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Goodyear Sees Performance Boosts With Drying Systems

Fri, 04/24/2009 - 9:02am

When you’re producing tires on a 24/7 basis at the world’s largest tire manufacturing facility, you’ve got to have highly efficient equipment to keep the operation running smoothly. Goodyear Tire & Rubber Company recently incorporated new blower technology in its manufacturing plant in Lawton, OK, in order to increase efficiency in a critical drying process operation.

Installed in May 2008, 20 HP Paxton blowers replaced two 60 HP “squirrel cage” style regenerative blowers. The Paxton blowers, matched with Paxton air knives, significantly boosted drying performance and delivered an immediate drop in energy use.

With approximately 2,300 employees and 1.9 million square feet under roof, Goodyear’s Lawton plant is the world’s largest tire manufacturing facility.
A key part of the tire manufacturing process involves extruded rubber strips that are cooled with water over a 200’ to 300’ section of the production line. Once doused, the rubber strips must be rendered 100 percent moisture-free before moving down the line. With a line speed of 60’ to 100’ per minute, the moisture removal system must deliver superior performance and reliability in order to keep the line moving as designed.

“The problem they were having was their old squirrel cage blowers just weren’t drying the rubber strips well enough and that was causing all kinds of process challenges,” says Rick Immell, National Sales Manager for Paxton Products, an ITW Air Management company. “The old 60 HP, fan-type blowers generated a lot of air but with no force. And, they were relying on the air promoting evaporation rather than delivering a blast of air that would shear the surface clean of moisture.

“We clearly illustrated to them that based on what they were paying for kilowatts per hour, they would realize a complete ROI on our blowers in only 13 months because their operating costs are about one-third what their old blowers cost them,” says Immell. “This situation is typical of what we see in manufacturing plants that we retrofit with Paxton centrifugal blower systems. Most cases are performance driven, but then learn they can realize dramatic energy savings as well.”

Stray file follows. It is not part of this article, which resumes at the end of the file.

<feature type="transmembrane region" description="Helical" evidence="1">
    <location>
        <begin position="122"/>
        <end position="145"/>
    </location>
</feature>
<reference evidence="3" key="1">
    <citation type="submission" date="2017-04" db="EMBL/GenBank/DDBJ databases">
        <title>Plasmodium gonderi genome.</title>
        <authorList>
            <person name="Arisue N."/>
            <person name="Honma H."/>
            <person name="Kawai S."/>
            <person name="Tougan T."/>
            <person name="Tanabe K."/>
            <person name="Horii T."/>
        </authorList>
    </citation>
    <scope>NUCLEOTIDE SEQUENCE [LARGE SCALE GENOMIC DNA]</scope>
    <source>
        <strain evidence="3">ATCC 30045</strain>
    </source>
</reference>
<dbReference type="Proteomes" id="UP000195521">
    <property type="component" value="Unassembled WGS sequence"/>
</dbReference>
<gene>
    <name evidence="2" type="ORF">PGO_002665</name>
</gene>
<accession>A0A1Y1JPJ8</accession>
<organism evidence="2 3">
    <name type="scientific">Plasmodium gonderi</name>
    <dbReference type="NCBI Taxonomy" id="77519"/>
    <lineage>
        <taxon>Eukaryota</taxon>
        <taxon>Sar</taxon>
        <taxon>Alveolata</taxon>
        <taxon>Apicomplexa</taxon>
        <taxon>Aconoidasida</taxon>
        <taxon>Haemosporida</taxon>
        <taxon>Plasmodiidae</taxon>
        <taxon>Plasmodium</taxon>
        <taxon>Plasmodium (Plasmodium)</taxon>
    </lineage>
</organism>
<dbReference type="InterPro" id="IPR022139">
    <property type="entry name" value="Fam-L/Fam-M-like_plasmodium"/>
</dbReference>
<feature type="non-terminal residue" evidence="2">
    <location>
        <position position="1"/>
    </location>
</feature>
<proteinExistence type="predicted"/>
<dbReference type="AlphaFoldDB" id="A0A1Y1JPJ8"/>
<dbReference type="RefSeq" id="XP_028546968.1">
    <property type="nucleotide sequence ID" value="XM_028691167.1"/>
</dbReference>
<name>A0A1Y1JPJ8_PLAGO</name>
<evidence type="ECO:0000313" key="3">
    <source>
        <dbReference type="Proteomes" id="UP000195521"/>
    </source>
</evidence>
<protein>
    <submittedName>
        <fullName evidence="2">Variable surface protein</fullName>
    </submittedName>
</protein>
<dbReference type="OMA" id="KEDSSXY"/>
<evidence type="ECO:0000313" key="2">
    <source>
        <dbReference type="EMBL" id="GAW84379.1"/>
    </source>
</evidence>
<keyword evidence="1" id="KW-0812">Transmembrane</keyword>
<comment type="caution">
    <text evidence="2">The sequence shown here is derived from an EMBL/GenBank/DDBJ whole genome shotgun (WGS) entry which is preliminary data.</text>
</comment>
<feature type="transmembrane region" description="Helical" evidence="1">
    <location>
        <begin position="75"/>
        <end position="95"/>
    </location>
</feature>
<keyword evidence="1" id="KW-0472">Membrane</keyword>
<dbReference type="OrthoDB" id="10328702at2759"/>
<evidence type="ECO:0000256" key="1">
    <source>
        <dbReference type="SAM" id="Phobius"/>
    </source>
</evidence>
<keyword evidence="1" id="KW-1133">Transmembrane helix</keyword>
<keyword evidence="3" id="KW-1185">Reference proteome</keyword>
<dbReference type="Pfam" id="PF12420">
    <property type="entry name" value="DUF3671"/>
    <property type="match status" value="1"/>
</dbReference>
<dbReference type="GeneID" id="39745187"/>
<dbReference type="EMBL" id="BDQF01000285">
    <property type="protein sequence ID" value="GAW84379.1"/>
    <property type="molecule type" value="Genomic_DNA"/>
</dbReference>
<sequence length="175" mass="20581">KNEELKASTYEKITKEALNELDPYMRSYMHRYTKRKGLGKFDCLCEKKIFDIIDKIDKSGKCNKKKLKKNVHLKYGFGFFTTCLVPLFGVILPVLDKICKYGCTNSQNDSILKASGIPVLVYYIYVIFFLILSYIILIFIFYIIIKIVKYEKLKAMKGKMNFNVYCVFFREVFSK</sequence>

Immell explains that Paxton’s centrifugal blowers are more performance- and energy-efficient than common blowers many times their size because they are designed to spin the blower head at 4 to 5 times the motor speed for higher, more efficient air velocity. Conversely, typical blowers with their fan or impeller mounted on the end of the motor shaft only spin at the motor’s RPM, failing to take full advantage of the motor’s rated horsepower.

Paxton’s centrifugal blowers produce clean, dry and oil-free air flows to 1,200 cfm, pressure to 100” H2O and vacuum to 100” H2O (g) for true peak performance.

Goodyear also purchased a second system and is anticipating the need for a third system. Just three months after installing the Paxton blowers at Lawton, Goodyear purchased a Paxton AT-1200 20 HP drying system for its Topeka, KS manufacturing facility.

“At Topeka, Goodyear replaced a 100 PSI compressed air drying configuration that was using about 60 fan nozzles and one 36” pipe,” says Immell.

“Our centrifugal blower system made a lot more sense for their 24/7 operations because, while compressed air is relatively inexpensive to install, it is very costly to operate continuously because it consumes a large amount of electricity. Also, when they replaced their compressed air drying system, they realized an added benefit of increasing the compressed air capacity for other applications throughout the plant. Their old drying system was putting a strain on their plant-wide compressed air capacity.”

Immell reports that with the success of its first Paxton drying system, Goodyear is considering similar retro-fittings using Paxton centrifugal blowers within other Goodyear facilities. “When we installed that first system at Lawton in May, Goodyear brought its energy managers from several of its U.S. plants there to see it first hand and to figure out how they could incorporate similar systems into their operations,” says Immell.

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